This will be a huge undertaking on your part, so I'll offer my support where I can to help out. Also, I would reach out to JohnnyLucky for feedback, if you haven't already. In my experience in the PSU section, he is one of the most knowledgeable.

To clarify, just the few PSUs I have posted so far represent hours of work. Once rank two is filled out and the other ranks added it's reasonable to expect 10-12 hours per level... If we suppose 10 levels we're looking at around 120 hours to really get this up and running.

Shadow, the problem with wattage is that it's deceptive. Take for instance the CP-850. It's not a true 850W because it only delivers 64A on the 12V... so even though it's a great PSU it has to be compared to the HX750 or TP-750, closer in actual ability.
Another example is the Ultra X4 850. Only 60A so it's clearly REALLY a 750W PSU.... for all desktop purposes anyway.
I am using both the post from Diaz and this thread from David Hammock:

As well as a few roundups and of course all the serious review sites.

Mostly it's
Hardware Secrets
Silent PC review

Those are pretty much all the serious testers that move a good number of PSUs through the shop, and they tend to all come up with the same results. They may interpret those results differently, but the results themselves are consistent. It's my sense, from hanging out over at the jg forum, that I can generate a large degree of agreement on this list, as long as I keep an open mind and recognize when someone with more knowledge is telling me something ;)

I'm also discussing this idea over there.

Tecmo, we're talking about probably 2-300 links when it's all done, and I'm not going to maintain that. The reviews are enough :) Color coding I should be able to pull off, and I'll definitely try that now.


Nov 2, 2008
Your dedication and passion for this stuff is heartwarming Proximon. I like how each PSU can have reviews linked from more than just one site like diaz has limited his thread to. Once the base list is built, this really becomes a monitoring game for new reviews and figuring where to plug them into the ranks for that section. Is that how you see the maintenance of this? That's the toughest part with most list that are produced, is how to maintain them.

If going by amperage, a short guide should be included. Someone doing research is going to ask, "How many amps do I need for xxxx GPU with 2 opticals, 2 HDDs, and OCing?" If we can provide a quick list where they can add up what they need on the relevant rails, they can have a starting point to know which section to look at.

I question the need for ranks 4 and 5. Giving a nod for risky but not too risky seems counter productive and a drain on time. While I see some merit for a blacklist, it could save a load of time keeping it to OEMs and not worry about which kingwin makes it into group 4 instead of 5. There should be an adequate array of price options over the first 3 ranks for each section for users to choose from.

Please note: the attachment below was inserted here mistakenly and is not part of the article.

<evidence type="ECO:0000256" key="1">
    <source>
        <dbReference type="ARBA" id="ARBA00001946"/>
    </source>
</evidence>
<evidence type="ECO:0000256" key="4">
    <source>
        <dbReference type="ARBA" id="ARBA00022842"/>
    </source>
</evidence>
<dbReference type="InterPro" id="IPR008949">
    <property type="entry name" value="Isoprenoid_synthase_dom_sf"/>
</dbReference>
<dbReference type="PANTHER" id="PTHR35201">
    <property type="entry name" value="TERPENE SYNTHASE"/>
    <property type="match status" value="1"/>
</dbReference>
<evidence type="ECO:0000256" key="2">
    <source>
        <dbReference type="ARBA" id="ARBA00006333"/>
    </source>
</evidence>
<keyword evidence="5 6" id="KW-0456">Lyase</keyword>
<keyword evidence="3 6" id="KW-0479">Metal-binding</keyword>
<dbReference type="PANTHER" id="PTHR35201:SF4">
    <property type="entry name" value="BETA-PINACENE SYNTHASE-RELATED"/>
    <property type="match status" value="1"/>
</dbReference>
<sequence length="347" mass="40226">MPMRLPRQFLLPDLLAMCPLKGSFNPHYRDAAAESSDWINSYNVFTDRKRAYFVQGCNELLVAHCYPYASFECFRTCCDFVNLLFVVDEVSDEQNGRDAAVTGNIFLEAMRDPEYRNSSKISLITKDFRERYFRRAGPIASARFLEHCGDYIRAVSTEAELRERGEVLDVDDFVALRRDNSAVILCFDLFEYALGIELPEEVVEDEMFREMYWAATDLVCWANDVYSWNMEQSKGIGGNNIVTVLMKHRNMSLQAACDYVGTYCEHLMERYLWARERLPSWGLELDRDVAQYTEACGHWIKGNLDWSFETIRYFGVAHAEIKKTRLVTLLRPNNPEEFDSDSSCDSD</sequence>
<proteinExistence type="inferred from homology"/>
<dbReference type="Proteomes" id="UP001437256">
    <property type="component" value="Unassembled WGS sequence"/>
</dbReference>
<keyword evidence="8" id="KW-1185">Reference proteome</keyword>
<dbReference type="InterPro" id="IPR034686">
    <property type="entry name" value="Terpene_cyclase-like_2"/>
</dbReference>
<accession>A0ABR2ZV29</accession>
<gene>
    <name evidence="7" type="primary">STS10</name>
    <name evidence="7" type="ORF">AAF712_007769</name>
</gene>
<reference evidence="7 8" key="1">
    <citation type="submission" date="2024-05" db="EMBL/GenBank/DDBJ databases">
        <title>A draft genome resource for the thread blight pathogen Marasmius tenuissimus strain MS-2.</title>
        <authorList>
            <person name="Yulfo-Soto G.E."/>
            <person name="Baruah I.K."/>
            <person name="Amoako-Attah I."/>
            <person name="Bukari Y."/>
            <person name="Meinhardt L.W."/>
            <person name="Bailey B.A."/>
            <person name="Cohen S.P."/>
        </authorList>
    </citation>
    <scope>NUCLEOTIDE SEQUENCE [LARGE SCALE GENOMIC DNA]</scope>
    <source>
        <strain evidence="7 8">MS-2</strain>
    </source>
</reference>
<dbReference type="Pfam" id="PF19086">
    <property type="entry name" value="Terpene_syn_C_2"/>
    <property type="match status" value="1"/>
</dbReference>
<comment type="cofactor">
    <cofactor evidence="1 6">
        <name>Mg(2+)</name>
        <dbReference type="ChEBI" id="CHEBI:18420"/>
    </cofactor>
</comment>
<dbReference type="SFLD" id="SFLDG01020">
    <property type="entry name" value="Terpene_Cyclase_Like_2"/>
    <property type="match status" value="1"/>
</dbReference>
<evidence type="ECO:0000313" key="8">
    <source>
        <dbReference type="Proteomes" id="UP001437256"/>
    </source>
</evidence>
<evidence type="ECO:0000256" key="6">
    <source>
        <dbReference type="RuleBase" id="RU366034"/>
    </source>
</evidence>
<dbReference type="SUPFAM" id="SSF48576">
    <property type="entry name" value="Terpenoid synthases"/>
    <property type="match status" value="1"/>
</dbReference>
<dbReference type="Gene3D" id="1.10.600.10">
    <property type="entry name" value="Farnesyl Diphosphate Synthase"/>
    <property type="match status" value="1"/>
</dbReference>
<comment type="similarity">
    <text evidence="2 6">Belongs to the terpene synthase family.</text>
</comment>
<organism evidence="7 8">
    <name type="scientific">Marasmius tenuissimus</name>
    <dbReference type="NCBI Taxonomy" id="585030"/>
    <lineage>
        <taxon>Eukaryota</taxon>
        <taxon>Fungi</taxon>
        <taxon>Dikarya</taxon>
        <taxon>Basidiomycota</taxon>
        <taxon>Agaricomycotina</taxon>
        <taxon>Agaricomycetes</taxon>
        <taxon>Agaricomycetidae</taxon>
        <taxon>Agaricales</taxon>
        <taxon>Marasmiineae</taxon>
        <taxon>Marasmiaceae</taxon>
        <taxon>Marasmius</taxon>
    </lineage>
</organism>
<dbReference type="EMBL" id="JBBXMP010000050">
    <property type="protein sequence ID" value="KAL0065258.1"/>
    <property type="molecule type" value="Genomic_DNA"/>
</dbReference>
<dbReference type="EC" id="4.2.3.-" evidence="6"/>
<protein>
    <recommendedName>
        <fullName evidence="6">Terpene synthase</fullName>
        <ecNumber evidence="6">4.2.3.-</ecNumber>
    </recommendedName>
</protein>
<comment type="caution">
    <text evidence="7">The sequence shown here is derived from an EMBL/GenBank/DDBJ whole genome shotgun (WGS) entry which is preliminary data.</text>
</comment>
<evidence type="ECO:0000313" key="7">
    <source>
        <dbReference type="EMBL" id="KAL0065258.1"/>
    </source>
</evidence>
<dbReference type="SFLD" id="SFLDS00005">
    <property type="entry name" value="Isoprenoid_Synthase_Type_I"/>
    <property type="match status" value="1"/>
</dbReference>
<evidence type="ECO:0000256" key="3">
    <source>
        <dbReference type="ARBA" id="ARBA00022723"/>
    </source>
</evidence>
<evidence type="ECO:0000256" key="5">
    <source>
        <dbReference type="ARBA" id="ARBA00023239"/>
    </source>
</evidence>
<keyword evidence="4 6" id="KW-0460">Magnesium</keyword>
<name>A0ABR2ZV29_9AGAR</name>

As for links, along the lines of davehammocks thread, the way you have it orgainzed can eliminate a lot of that info. Listing the individual amps/voltages and linking in the specs seems redundant. This is a guide, a place to start research from, not one stop shopping. I like the idea of each unit having the OEM spec link, the review links, and a single etailer link. Don't put the price in there and once those are plugged in, they are static, nothing really to maintain. Once the unit becomes deactivated, the entire entry gets blasted, right? Or you could add a retired rank to each section, but that might be misleading as there will be newer and shiner PSUs for that amp section.

Here's my offer to do my part, once you settle on a format, feel free to assign me a site, specific PSUs, section to research and I can PM the findings back to you and plug them in.


When you put it that way... "2-300 Links", I fully understand not creating Newegg links as an added step. I can find the Newegg links myself :)

I do like the color coding look and quick feedback!

You have a great start going with this list. Good Job!!
I have lots of links and tutorials in mind.

It's just a question of organizing and limiting the reading up front, which most people will skip over anyway.

I'll be going ahead on this. I plan to get about three amperage levels fleshed out before posting, and I'll also have a more thorough format set up here for review.
Great idea but it's going to be a lot of work. Yesterday it took me a while just to find a couple of decent 1,000 watt psu's over at jonnyguru.com that I could recommend. Must have read close to a dozen technical reviews.


I to question the need for 5 tiers. It honestly should be 3. Those you can use, those you can use if you have to, and those you should avoid. Teir 1 should be those that pass with flying colors, teir 2 will be those that pass kinda. Perhaps the ripple is high, or the exhaust temp gets up there, or ??? Tier 3 are those that fail testing.

Another idea if possible the actual manufacturer should be included. Perhaps if people see that SeaSonic makes Tier 1 PSUs and Deer shows up a lot in Tier 3 PSUs that Deer PSUs should be avoided. Obviously if who really made the PSU isn't known it can't be included.

Other thoughts. I to like the Amps idea. Perhaps a best for the money at each amp level?
Well best for the money is a whole different task and varies depending on the site, what specials are going on, and if there is an MIR this week. Just compiling a list of good PSUs will be hard enough and pricing will be nearly impossible to keep up with and it would really go to hell at the end of each month when newegg prices and combos go to hell.


Obviously hunter. They do it for GPUs and you have the same problems. A general "these are usually best for the money" will work. Those that are normally cheap(est). Won't be acurate all the time, but something that helps people when they are looking for a PSU and a long list of them. Perhaps those that meet this can get a $$$ in the listing?
Keep em coming :)

It all comes down to this doesn't it? Is anything within ATX spec "good enough"?
The answer seems to be no. Better efficiency under heat and load stress, better ripple, etc. do seem to make a difference. If not in day to day stability then in component longevity certainly.

So, I think we need to always identify the best of the best. It helps define what "good" and "acceptable" really mean. By pegging down that top rank, I keep myself honest and maintain perspective on the other ranks.

Lumping ranks 2 and 3 together won't do either, because people want a way to decide which PSU they are going to buy. Do you want a EA500 or a Seasonic M12II 500? This has to help you out there.